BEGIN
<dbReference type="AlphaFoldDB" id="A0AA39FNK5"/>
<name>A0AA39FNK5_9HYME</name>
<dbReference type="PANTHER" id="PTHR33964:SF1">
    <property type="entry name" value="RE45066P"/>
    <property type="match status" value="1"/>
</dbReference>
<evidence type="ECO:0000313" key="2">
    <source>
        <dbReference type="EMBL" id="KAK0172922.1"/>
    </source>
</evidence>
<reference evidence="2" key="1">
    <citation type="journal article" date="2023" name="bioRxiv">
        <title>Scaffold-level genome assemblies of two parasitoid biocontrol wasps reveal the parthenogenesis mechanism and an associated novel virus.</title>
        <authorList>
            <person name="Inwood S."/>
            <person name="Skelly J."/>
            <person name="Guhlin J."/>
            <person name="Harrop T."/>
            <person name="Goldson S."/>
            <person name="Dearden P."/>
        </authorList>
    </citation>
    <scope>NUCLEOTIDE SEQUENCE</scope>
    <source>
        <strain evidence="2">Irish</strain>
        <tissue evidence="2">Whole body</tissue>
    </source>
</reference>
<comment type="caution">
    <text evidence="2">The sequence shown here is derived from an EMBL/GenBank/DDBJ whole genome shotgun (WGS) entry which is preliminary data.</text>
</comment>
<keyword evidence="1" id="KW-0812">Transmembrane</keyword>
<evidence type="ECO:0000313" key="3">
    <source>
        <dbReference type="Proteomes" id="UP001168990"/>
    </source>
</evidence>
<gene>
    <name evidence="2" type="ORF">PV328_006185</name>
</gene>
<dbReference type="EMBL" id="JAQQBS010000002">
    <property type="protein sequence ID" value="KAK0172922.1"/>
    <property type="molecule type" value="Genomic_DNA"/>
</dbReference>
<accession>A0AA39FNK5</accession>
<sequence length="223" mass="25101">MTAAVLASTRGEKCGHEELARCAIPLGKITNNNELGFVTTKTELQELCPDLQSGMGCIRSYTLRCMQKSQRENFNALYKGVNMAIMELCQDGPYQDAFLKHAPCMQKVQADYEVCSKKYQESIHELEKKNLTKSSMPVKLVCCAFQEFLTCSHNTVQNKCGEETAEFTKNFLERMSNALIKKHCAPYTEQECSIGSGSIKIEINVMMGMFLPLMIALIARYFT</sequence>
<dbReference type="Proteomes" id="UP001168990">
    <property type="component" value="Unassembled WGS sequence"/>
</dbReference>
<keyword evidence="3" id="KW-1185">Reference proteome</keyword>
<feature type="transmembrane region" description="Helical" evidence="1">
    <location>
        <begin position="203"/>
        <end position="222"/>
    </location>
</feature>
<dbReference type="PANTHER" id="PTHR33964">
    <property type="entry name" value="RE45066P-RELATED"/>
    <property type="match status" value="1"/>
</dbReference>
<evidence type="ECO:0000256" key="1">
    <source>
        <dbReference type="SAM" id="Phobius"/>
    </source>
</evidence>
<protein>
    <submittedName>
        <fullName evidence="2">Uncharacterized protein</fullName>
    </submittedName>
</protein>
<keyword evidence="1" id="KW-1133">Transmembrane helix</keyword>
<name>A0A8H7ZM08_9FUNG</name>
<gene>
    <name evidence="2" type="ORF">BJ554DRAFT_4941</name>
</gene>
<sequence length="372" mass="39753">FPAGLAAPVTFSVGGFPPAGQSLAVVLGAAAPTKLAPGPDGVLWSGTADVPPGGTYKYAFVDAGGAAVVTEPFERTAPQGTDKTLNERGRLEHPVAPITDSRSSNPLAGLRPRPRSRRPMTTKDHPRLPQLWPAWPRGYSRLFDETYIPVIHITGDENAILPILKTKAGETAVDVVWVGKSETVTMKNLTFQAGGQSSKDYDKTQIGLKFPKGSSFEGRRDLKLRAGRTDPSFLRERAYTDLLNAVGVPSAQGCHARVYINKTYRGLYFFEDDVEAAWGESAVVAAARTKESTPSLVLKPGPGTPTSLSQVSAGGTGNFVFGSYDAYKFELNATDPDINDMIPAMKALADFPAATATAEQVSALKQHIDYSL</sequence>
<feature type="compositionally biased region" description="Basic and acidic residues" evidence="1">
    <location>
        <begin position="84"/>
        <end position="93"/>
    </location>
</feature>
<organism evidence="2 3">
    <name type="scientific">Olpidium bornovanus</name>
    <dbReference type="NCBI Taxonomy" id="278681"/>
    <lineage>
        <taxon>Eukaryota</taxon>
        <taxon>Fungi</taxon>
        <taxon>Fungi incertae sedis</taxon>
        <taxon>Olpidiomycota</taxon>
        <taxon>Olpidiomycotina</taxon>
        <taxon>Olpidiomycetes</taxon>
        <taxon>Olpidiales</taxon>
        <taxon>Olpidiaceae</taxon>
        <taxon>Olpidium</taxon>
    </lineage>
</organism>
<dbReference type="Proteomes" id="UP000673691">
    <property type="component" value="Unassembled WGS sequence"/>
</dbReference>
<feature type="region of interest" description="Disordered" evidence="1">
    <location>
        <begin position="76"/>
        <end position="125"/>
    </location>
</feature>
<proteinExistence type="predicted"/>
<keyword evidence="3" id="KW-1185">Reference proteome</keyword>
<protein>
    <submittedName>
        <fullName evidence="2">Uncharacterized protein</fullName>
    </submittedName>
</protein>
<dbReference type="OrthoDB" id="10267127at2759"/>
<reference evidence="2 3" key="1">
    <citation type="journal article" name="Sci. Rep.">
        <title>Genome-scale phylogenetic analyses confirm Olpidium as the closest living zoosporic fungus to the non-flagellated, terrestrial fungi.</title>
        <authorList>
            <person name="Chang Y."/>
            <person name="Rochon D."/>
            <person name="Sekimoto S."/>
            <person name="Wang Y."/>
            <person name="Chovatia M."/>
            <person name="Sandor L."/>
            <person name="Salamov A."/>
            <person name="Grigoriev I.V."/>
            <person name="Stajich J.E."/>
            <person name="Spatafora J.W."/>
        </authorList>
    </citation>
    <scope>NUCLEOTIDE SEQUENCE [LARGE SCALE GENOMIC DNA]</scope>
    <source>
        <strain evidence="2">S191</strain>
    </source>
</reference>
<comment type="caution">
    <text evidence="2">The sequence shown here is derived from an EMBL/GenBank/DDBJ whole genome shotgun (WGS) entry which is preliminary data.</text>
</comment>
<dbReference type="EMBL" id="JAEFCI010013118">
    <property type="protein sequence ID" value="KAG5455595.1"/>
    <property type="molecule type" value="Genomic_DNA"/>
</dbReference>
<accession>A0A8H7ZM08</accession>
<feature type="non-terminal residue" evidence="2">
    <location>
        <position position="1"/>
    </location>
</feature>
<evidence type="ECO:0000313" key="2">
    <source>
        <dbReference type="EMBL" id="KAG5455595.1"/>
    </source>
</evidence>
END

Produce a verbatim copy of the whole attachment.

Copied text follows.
<dbReference type="AlphaFoldDB" id="A0AA39FNK5"/>
<name>A0AA39FNK5_9HYME</name>
<dbReference type="PANTHER" id="PTHR33964:SF1">
    <property type="entry name" value="RE45066P"/>
    <property type="match status" value="1"/>
</dbReference>
<evidence type="ECO:0000313" key="2">
    <source>
        <dbReference type="EMBL" id="KAK0172922.1"/>
    </source>
</evidence>
<reference evidence="2" key="1">
    <citation type="journal article" date="2023" name="bioRxiv">
        <title>Scaffold-level genome assemblies of two parasitoid biocontrol wasps reveal the parthenogenesis mechanism and an associated novel virus.</title>
        <authorList>
            <person name="Inwood S."/>
            <person name="Skelly J."/>
            <person name="Guhlin J."/>
            <person name="Harrop T."/>
            <person name="Goldson S."/>
            <person name="Dearden P."/>
        </authorList>
    </citation>
    <scope>NUCLEOTIDE SEQUENCE</scope>
    <source>
        <strain evidence="2">Irish</strain>
        <tissue evidence="2">Whole body</tissue>
    </source>
</reference>
<comment type="caution">
    <text evidence="2">The sequence shown here is derived from an EMBL/GenBank/DDBJ whole genome shotgun (WGS) entry which is preliminary data.</text>
</comment>
<keyword evidence="1" id="KW-0812">Transmembrane</keyword>
<evidence type="ECO:0000313" key="3">
    <source>
        <dbReference type="Proteomes" id="UP001168990"/>
    </source>
</evidence>
<gene>
    <name evidence="2" type="ORF">PV328_006185</name>
</gene>
<dbReference type="EMBL" id="JAQQBS010000002">
    <property type="protein sequence ID" value="KAK0172922.1"/>
    <property type="molecule type" value="Genomic_DNA"/>
</dbReference>
<accession>A0AA39FNK5</accession>
<sequence length="223" mass="25101">MTAAVLASTRGEKCGHEELARCAIPLGKITNNNELGFVTTKTELQELCPDLQSGMGCIRSYTLRCMQKSQRENFNALYKGVNMAIMELCQDGPYQDAFLKHAPCMQKVQADYEVCSKKYQESIHELEKKNLTKSSMPVKLVCCAFQEFLTCSHNTVQNKCGEETAEFTKNFLERMSNALIKKHCAPYTEQECSIGSGSIKIEINVMMGMFLPLMIALIARYFT</sequence>
<dbReference type="Proteomes" id="UP001168990">
    <property type="component" value="Unassembled WGS sequence"/>
</dbReference>
<keyword evidence="3" id="KW-1185">Reference proteome</keyword>
<feature type="transmembrane region" description="Helical" evidence="1">
    <location>
        <begin position="203"/>
        <end position="222"/>
    </location>
</feature>
<dbReference type="PANTHER" id="PTHR33964">
    <property type="entry name" value="RE45066P-RELATED"/>
    <property type="match status" value="1"/>
</dbReference>
<evidence type="ECO:0000256" key="1">
    <source>
        <dbReference type="SAM" id="Phobius"/>
    </source>
</evidence>
<protein>
    <submittedName>
        <fullName evidence="2">Uncharacterized protein</fullName>
    </submittedName>
</protein>
<keyword evidence="1" id="KW-1133">Transmembrane helix</keyword>
<name>A0A8H7ZM08_9FUNG</name>
<gene>
    <name evidence="2" type="ORF">BJ554DRAFT_4941</name>
</gene>
<sequence length="372" mass="39753">FPAGLAAPVTFSVGGFPPAGQSLAVVLGAAAPTKLAPGPDGVLWSGTADVPPGGTYKYAFVDAGGAAVVTEPFERTAPQGTDKTLNERGRLEHPVAPITDSRSSNPLAGLRPRPRSRRPMTTKDHPRLPQLWPAWPRGYSRLFDETYIPVIHITGDENAILPILKTKAGETAVDVVWVGKSETVTMKNLTFQAGGQSSKDYDKTQIGLKFPKGSSFEGRRDLKLRAGRTDPSFLRERAYTDLLNAVGVPSAQGCHARVYINKTYRGLYFFEDDVEAAWGESAVVAAARTKESTPSLVLKPGPGTPTSLSQVSAGGTGNFVFGSYDAYKFELNATDPDINDMIPAMKALADFPAATATAEQVSALKQHIDYSL</sequence>
<feature type="compositionally biased region" description="Basic and acidic residues" evidence="1">
    <location>
        <begin position="84"/>
        <end position="93"/>
    </location>
</feature>
<organism evidence="2 3">
    <name type="scientific">Olpidium bornovanus</name>
    <dbReference type="NCBI Taxonomy" id="278681"/>
    <lineage>
        <taxon>Eukaryota</taxon>
        <taxon>Fungi</taxon>
        <taxon>Fungi incertae sedis</taxon>
        <taxon>Olpidiomycota</taxon>
        <taxon>Olpidiomycotina</taxon>
        <taxon>Olpidiomycetes</taxon>
        <taxon>Olpidiales</taxon>
        <taxon>Olpidiaceae</taxon>
        <taxon>Olpidium</taxon>
    </lineage>
</organism>
<dbReference type="Proteomes" id="UP000673691">
    <property type="component" value="Unassembled WGS sequence"/>
</dbReference>
<feature type="region of interest" description="Disordered" evidence="1">
    <location>
        <begin position="76"/>
        <end position="125"/>
    </location>
</feature>
<proteinExistence type="predicted"/>
<keyword evidence="3" id="KW-1185">Reference proteome</keyword>
<protein>
    <submittedName>
        <fullName evidence="2">Uncharacterized protein</fullName>
    </submittedName>
</protein>
<dbReference type="OrthoDB" id="10267127at2759"/>
<reference evidence="2 3" key="1">
    <citation type="journal article" name="Sci. Rep.">
        <title>Genome-scale phylogenetic analyses confirm Olpidium as the closest living zoosporic fungus to the non-flagellated, terrestrial fungi.</title>
        <authorList>
            <person name="Chang Y."/>
            <person name="Rochon D."/>
            <person name="Sekimoto S."/>
            <person name="Wang Y."/>
            <person name="Chovatia M."/>
            <person name="Sandor L."/>
            <person name="Salamov A."/>
            <person name="Grigoriev I.V."/>
            <person name="Stajich J.E."/>
            <person name="Spatafora J.W."/>
        </authorList>
    </citation>
    <scope>NUCLEOTIDE SEQUENCE [LARGE SCALE GENOMIC DNA]</scope>
    <source>
        <strain evidence="2">S191</strain>
    </source>
</reference>
<comment type="caution">
    <text evidence="2">The sequence shown here is derived from an EMBL/GenBank/DDBJ whole genome shotgun (WGS) entry which is preliminary data.</text>
</comment>
<dbReference type="EMBL" id="JAEFCI010013118">
    <property type="protein sequence ID" value="KAG5455595.1"/>
    <property type="molecule type" value="Genomic_DNA"/>
</dbReference>
<accession>A0A8H7ZM08</accession>
<feature type="non-terminal residue" evidence="2">
    <location>
        <position position="1"/>
    </location>
</feature>
<evidence type="ECO:0000313" key="2">
    <source>
        <dbReference type="EMBL" id="KAG5455595.1"/>
    </source>
</evidence>